With so many different choices and styles on the market, picking the correct running shoes can be a rather daunting task. Just because a shoe fits nicely doesn’t necessarily mean it is the proper shoe for you. Choosing a shoe that works best for your running stride is essential to not running yourself into any unnecessary injuries.
Neutral, Underpronation, or Overpronation?
Pronation is the rolling of the foot from the heel to toe through the foot strike. In a proper (or neutral) stride, the heel strikes on the outside of the foot and moves up to the ball evenly, pushing off the center of the forefoot.
If you’ve never had your running gait analyzed, chances are you could be wearing the wrong type of shoe. Most shoe stores will offer free gait analysis, but if that’s not an option, you can also tell a lot about your stride from the wear patterns on an older pair of running shoes. Where your old soles are worn will tell you what type of gait you have and which type of shoes you should be looking for.
Neutral – Neutral runners generally have normal arches. If the wear on your shoes is mostly on the balls of your feet and the outside of the heel, that’s a sign of neutral pronation.
Underpronation (Supination) – Runners with high arches generally tend to underpronate (supinate). Underpronation will show heavy wear only on the outside edges of their shoes. With each step, the foot rolls to the outside and only pushes off with the edges of the outside toes. This inhibits the foot’s ability to absorb the impact of the foot strike fully.
Overpronation – Runners who overpronate generally have flat feet, but not always. This is caused by the foot rolling to the inside with every step, and all the weight pushing off the first and second toe. Heavy wear on the inside edge of the ball, big toe, and inner heel are signs of overpronation.
Which Shoe for Which Gate?
Now that you know your running gait type, you can use that information to pick a shoe that will support your feet the best.
Neutral Cushioned Shoes – Neutral shoes are designed for runners with a neutral stride or a very slight underpronation. Cushioned shoes will help absorb the impact your foot doesn’t naturally absorb.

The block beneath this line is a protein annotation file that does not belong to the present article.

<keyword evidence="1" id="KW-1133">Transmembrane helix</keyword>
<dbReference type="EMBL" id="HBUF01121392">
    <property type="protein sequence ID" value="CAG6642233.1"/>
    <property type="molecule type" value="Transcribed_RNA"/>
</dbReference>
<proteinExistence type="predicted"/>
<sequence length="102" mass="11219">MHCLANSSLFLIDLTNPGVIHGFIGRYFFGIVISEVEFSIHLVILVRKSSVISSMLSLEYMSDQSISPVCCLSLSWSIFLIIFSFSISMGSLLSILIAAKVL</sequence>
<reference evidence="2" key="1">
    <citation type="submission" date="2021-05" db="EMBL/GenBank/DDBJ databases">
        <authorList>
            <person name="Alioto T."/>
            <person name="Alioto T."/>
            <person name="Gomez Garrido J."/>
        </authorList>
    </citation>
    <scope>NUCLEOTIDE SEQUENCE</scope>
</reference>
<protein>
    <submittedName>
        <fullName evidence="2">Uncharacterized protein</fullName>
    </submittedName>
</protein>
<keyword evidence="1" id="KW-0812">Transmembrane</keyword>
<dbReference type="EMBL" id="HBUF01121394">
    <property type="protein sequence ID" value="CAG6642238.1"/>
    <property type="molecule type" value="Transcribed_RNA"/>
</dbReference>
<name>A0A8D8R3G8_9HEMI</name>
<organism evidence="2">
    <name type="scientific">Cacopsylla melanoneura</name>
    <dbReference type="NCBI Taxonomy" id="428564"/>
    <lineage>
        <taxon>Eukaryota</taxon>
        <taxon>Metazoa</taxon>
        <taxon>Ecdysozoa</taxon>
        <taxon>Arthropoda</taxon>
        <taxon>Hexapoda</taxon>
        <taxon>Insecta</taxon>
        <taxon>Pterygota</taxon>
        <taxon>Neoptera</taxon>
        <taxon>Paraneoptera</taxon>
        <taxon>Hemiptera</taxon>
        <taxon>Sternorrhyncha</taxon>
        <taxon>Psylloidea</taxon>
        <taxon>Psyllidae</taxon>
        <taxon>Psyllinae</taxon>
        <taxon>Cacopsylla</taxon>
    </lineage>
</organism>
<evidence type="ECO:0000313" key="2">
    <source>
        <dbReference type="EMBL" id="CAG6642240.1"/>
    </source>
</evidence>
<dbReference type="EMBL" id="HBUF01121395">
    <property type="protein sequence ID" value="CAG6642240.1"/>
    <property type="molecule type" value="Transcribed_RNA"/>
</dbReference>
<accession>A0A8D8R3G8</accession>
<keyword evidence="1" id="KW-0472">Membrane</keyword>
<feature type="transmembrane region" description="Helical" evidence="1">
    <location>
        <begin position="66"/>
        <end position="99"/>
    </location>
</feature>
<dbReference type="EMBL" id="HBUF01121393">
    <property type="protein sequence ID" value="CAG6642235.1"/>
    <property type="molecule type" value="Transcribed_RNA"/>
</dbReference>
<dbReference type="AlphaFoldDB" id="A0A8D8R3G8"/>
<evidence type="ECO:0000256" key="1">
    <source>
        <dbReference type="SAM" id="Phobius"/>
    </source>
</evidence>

Stability Shoes – Stability shoes are designed for runners with a normal or slightly flat arch, who pronate slightly. They offer a good balance of support and cushioning.
Motion Control Shoes – Motion control shoes are designed for runners who have flat feet, and/or overpronate (more than slightly). They are designed to stop your feet from rolling in too far with every step. These shoes offer the most support and control and are generally manufactured with a wide, straight shape. If you overpronate, motion control shoes should be worn when running to help support the arches and heels.
Tips For Picking New Shoes
Here are some tips for finding the perfect pair of shoes for your feet and gait.
- Go to a specialty shoe store instead of a big box store. They are more likely to give you a proper gait analysis rather than trying to sell you a shoe that they make the most commission on.
- Take an old pair of running shoes with you so they can look at the wear pattern on the soles. Don’t take shoes that you’ve also used as walking shoes, as your gait is different when walking compared to running.
- Wear the type of socks you run in to get the proper fit.
- Try multiple shoes and brands. Every brand will fit a little bit differently, so trying them all gives you the best chance of finding one perfect for your foot.
- Measure both of your feet. Chances are, one foot is slightly larger than the other. Fit your shoes to the bigger foot, not the smaller one.
- Keep in mind that different brands will have slightly different sizes. A Nike size 8 will likely fit differently than a Brooks size 8.
- Make sure they are big enough. Your feet swell the longer you are on them, so you need some extra space in your shoes to allow for this. The general rule is to have about a thumbs width between your big toe and the front of the shoe.
- Pick a shoe for the terrain you plan on running on. Trail shoes have much more aggressive tread patterns than road shoes, which is important when running on loose, uneven, or slippery surfaces.